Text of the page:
Taylor Preston get jet-fuelled reporting

Published on the 21/01/2008 | Written by The Analytics Company

meat export


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For exporters, the ability to quickly extract accurate information from internal business systems almost always contributes to the bottom line…

Taylor Preston employs around 850 people and exports products to over 60 countries. CFO Bruce Shelley says the meat export industry is competitive by nature, with slim margins and is subject to seasonal volatility – production and financial decisions therefore need to be made quickly based on the right business intelligence, and there is little room for error.

“Although there are a number of standard reports available, Navision’s reporting tools are limited. By using Jet Reports we get timely, detailed cost centre financials and exact data on revenue and expenses. We don’t need to enter data manually and can count on Jetreports to provide reliable information,” says Shelley.

Taylor Preston staff operates a double-shift, starting at 6am and finishing the following 2am – teams supplying stock need up-to date information to co-ordinate trucking for the day. Upon completion of the night shift, a report on production summaries is automatically emailed to the stock manager. A weekly financial report gathers data from all parts of Taylor Preston and reports profitability by cost centre.

Shelley says while Taylor Preston uses Excel spreadsheets extensively to report on business productivity and profitability, extracting important end-of-month reports for analysis by management was traditionally time-consuming and error-prone due to the need for manual data entry.  Since introducing Jet Reports, turnaround time for end-of-month reporting has reduced from two weeks to three days, meaning management and the board can determine profitability and examine the balance sheet faster, which leads to more informed decision-making.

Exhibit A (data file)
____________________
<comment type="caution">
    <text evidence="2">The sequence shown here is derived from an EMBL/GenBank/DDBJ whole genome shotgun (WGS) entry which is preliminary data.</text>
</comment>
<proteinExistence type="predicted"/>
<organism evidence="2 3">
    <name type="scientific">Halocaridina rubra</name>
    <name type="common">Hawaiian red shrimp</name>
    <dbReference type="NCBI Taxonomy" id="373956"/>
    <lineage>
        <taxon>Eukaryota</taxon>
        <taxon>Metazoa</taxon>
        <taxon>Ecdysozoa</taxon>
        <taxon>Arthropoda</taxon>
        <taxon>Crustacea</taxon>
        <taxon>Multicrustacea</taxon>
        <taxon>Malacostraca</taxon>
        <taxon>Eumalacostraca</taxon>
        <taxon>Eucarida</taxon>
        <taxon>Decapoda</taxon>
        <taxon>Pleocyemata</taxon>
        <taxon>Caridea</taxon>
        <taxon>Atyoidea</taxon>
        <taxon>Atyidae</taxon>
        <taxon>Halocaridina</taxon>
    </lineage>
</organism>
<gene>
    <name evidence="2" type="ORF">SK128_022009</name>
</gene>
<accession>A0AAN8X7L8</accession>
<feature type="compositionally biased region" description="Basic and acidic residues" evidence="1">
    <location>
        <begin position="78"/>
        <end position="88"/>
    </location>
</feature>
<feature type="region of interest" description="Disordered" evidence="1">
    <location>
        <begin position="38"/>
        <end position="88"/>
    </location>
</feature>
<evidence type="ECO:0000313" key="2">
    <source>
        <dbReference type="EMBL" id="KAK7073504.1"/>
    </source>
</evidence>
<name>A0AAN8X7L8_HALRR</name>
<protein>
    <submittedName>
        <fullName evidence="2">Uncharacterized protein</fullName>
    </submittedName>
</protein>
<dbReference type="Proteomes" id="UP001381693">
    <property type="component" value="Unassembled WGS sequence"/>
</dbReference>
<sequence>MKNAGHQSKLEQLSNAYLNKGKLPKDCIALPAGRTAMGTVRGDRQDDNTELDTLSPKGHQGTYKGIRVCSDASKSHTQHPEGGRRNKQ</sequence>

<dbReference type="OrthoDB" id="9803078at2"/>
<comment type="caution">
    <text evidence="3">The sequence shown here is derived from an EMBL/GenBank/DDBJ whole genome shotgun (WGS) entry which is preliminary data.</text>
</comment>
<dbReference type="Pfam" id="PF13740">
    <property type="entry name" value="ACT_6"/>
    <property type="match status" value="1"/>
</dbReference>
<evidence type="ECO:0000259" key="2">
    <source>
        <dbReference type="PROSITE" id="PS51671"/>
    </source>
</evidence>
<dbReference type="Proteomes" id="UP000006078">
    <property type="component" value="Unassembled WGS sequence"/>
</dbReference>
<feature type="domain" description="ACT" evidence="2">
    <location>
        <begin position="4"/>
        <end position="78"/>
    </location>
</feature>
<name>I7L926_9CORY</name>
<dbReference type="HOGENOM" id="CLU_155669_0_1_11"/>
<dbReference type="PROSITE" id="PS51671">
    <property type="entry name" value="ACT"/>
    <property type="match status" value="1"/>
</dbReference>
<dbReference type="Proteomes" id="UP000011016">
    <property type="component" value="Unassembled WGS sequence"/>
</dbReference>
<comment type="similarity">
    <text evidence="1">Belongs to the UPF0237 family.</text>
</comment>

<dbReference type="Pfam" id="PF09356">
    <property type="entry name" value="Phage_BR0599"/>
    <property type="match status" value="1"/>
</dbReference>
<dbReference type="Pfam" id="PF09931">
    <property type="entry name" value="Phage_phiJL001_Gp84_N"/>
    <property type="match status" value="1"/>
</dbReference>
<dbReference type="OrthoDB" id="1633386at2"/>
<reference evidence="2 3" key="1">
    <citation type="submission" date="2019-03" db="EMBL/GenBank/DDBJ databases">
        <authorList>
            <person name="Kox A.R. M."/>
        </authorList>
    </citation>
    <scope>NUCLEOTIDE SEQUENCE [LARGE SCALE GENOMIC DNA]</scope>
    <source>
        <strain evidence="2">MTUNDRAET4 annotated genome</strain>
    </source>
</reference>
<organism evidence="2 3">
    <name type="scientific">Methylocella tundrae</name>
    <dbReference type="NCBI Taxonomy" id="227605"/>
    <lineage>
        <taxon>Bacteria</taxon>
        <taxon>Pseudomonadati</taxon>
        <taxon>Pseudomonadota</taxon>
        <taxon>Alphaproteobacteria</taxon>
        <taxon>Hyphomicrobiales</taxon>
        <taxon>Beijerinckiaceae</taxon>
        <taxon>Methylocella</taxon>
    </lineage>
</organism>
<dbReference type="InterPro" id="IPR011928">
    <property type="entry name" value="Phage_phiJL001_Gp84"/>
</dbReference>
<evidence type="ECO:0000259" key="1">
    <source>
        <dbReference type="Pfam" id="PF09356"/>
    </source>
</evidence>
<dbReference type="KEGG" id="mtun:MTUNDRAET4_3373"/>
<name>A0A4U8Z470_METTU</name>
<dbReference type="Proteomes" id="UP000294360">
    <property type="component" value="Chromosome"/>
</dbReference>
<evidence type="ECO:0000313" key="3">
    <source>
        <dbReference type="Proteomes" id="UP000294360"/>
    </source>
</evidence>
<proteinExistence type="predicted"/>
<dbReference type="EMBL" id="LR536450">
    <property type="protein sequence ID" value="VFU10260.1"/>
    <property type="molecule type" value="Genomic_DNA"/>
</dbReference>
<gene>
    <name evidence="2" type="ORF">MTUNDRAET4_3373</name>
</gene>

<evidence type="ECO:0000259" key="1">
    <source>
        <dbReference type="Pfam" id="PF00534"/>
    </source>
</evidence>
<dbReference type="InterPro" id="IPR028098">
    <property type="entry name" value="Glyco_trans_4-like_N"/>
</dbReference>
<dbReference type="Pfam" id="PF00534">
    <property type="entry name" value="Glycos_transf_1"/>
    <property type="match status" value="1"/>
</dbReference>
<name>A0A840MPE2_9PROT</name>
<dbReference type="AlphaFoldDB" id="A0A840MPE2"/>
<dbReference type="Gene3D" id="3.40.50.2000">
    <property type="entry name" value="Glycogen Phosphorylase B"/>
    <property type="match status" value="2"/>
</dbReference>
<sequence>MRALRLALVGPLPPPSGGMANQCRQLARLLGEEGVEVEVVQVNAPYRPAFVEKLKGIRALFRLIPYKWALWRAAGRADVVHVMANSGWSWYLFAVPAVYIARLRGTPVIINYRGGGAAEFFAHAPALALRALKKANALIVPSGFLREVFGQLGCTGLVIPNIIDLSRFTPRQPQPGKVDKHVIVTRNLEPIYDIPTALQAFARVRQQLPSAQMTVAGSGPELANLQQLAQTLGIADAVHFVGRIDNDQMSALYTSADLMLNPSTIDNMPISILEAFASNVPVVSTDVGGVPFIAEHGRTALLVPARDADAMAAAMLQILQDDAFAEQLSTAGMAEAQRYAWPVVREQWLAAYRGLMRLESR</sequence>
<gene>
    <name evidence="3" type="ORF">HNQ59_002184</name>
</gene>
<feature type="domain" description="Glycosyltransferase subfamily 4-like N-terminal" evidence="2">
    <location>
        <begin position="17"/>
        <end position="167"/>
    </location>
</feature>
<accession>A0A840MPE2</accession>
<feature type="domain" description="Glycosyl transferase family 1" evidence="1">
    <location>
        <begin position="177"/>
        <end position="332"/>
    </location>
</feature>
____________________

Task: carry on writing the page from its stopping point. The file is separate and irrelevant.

“There are specific things we need to know and can get from Jetreports, a lot of little reports that big financial systems don’t provide without customisation. Now, as soon as we open a spreadsheet if it has a connection to Jetreports the data in the spreadsheet is automatically updated and reflected in the report,” says Shelley.

Tim Turner, Director of The Analytics Company, says Jet Reports can interface with many Windows-based ERP systems and any database that supports ODBC or OLE connections. It allows financial controllers and other business executives to extract accurate information from database modules via the Excel spreadsheet programme, which it requires for operation. New information is then available as soon as production is completed and the all-important monthly reports can be formatted to the company’s requirements, removing the need for manual data entry.

“A lot of financial people are addicted to Excel and typically copy data from their financial systems across to Excel so they can work with a format they are familiar with. So we say to people ‘if you understand Excel and your own data, then you can quite easily learn to create your own reports with Jetreports. There’s also no dumping of General Ledger accounts data as Jetreports automatically summarises the General Ledger in accordance with business requirements,” says Turner.

Jet Reports was launched to the market in 2002 and is now used at 3500 sites and by 30,000 users worldwide, including around 150 sites in New Zealand and Australia. Turner says the basic purpose of specialist financial systems is to ensure the integrity of business data – something these products do well – and which includes processes like the accurate recording of business transactions.

“But reporting has always been a challenge with ERP systems – a software specialist knows in detail how to create the right reports from within an ERP system, but it is more a technical process than an end-user process,” says Turner.

He says use of Jet Reports is fairly well spread across a range of industries including light manufacturing, finance and investment, food and wine, government and can be used to complement with other reporting tools.

“Jetreports sits in its own little niche,” says Turner.


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